IPCC Controversy

The credibility of the IPCC has been the subject of much debate, as it has been suggested that IPCC officials violated standard rules of procedure in finalizing their 1990 and 1995 reports. Underlying these violations is the allegation that IPCC findings have been altered in such a way as to justify a conspiratory political agenda--that global warming is a real and legitimate threat.

Shortly before the Earth Summit in Rio de Janeiro, the Science and Environmental Policy Project (SEPP), headed by well-known contrarian Dr. S. Fred Singer, released a report attacking the IPCC on numerous counts. Among the most serious accusations was the following: that Chapter 8 the IPCC report, the chapter detailing the extent of human influence on global climate, had been edited, with key clauses expressing the uncertainty of man's impact on climate change intentionally discarded in order to conform to the Summary for Policy Makers--a clear violation of the formal scientific review process essential to all ongoing scientific debates.

In its defense, the IPCC rebutted that the reasons for these changes were for the purpose of scientific clarity. All changes were scientifically justifiable and were made upon the recommendation of IPCC scientists and policy makers, and represent the consensus of those involved in Working Group-I of the IPCC. However, a survey conducted in 1991 by SEPP suggests otherwise, reporting that many scientists involved in the IPCC process do not agree with the Summary as printed in the 1990 and 1992 reports. The survey indicated that not only did 40 percent of the group not agree with the IPCC summary, but also, that many felt that the report was running into the danger of describing a false scenario to the public. Almost all of the IPCC group agreed with the basic conclusion stated on p 254 of the report that, "it is not possible to attribute all, or even a large part, of the observed global mean warming to the enhanced greenhouse effect on the basis of observational data currently available."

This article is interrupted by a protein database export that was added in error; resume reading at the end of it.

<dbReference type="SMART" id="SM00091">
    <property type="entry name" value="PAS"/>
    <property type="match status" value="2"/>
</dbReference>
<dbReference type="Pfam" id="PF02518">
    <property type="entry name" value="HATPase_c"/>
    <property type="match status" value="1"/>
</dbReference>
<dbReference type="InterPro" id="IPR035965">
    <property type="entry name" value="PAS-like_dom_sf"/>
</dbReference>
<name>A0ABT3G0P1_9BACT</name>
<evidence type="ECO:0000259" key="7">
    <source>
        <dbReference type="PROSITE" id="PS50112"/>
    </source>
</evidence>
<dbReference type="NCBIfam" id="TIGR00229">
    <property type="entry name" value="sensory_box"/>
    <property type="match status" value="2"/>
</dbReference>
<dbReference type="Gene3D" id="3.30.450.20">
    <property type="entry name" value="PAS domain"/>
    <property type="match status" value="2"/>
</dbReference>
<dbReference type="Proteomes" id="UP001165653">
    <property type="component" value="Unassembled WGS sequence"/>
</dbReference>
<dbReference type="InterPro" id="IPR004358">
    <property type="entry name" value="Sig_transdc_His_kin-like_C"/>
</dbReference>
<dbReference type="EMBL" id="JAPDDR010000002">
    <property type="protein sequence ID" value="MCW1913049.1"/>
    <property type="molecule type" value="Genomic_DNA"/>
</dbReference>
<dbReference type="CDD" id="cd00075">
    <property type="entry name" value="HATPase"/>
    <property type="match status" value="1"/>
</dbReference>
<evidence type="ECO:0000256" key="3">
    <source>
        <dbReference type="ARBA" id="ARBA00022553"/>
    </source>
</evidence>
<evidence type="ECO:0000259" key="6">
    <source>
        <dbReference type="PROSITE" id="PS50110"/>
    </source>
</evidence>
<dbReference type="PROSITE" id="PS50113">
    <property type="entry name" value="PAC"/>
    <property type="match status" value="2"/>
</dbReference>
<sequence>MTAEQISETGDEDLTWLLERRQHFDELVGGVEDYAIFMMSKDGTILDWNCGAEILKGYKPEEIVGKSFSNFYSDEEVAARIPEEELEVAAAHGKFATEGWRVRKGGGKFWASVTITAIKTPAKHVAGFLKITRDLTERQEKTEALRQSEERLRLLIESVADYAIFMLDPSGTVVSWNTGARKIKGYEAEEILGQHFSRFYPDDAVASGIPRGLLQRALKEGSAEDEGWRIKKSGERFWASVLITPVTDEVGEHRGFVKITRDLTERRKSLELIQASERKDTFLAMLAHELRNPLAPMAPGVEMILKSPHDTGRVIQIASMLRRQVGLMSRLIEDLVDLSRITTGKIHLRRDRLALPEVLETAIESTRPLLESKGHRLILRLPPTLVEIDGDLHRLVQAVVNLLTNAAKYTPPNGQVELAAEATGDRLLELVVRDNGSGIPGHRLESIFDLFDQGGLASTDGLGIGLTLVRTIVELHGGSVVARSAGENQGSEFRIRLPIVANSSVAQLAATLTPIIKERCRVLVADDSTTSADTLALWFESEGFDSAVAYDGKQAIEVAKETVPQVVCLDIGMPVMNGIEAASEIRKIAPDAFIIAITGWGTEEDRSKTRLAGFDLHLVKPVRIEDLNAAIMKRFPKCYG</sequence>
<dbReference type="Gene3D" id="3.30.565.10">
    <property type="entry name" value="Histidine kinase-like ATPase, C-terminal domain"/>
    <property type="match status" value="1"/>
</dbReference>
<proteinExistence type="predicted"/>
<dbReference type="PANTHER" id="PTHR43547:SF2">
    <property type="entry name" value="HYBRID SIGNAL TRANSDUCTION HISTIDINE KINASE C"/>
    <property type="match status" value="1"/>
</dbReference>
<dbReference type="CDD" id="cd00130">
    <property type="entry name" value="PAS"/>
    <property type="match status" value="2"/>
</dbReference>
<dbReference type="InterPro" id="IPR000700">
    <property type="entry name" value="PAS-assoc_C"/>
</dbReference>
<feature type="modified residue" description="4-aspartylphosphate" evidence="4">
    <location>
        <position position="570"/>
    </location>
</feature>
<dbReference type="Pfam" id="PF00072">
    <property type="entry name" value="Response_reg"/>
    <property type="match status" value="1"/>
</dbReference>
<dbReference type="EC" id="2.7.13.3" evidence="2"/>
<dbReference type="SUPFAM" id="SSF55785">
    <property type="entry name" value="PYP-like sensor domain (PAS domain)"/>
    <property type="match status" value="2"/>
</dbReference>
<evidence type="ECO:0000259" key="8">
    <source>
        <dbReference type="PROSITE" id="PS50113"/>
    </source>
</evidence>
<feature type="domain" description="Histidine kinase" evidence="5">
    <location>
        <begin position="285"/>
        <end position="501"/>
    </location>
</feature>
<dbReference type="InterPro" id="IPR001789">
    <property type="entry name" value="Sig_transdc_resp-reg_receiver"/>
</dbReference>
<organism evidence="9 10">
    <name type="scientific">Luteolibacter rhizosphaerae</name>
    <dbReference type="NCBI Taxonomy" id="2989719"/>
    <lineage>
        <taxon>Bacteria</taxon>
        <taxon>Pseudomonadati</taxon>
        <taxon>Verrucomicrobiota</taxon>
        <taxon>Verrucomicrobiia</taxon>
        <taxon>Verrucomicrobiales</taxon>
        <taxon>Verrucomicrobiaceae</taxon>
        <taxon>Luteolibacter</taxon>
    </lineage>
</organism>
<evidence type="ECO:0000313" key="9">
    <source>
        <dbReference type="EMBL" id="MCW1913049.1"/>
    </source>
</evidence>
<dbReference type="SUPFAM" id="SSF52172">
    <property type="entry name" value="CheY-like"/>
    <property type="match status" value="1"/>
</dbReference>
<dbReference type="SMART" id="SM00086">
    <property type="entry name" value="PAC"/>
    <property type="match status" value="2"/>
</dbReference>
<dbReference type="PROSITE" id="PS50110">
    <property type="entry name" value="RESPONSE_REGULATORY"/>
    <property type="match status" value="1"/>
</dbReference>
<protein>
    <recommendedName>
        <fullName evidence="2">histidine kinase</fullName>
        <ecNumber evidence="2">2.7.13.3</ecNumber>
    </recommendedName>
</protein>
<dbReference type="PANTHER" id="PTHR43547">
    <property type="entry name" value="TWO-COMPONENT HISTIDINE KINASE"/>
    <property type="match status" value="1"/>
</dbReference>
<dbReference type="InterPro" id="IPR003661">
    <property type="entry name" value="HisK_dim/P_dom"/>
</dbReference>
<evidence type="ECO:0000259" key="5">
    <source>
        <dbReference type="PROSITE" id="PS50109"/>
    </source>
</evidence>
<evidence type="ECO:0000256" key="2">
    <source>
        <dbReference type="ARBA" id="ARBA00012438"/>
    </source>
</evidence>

It has also been alleged that the conclusions of the IPCC Summary are not supported by the evidence listed in the report. For example, the summary states that increasing temperature trends are in accordance with GCMs, while the body of the report expresses concern over the certainty of the very GCMs used to make such predictions. The SEPP survey indicates that 60 percent of the IPCC group does not believe that the models accurately simulate the ocean-atmosphere circulation system., an essential component of any climate model. Furthermore, the panel's position concerning the role of water vapor in forcing climate change is one of uncertainty as well, as it's latest assessment stresses the lack of data and overall uncertainty concerning the mechanisms behind H20 vapor.

In 1996, the Global Climate Coalition (GCC) issued a report attacking lead-author Ben Santer, claiming that he and the IPCC were guilty of avoiding the highly necessary peer review process, and that instead of following standard scientific-review guidelines, all changes were approved by a panel of editors who were also among the authors, thus allowing them to accept and make changes in accordance with their own interests. The GCC maintain that the concluding summary had been deleted from the final report, in addition to a paragraph which down plays the uncertainty of man-made climate change. Santer claims that all reports of scientific uncertainty were not removed, and that the executive summary and a significant portion of Chapter eight were devoted to a discussion of the uncertainties underlying human-induced climate change. He states that it is a "supreme irony" that he is the subject of attack for such manipulation of the truth when he was the one to urge the inclusion of signal and noise uncertainties in the text, and adds that there is a calculated conspiracy to undermine the IPCC as the leading scientific authority on global warming and climate change as well as his reputation as a scientist.

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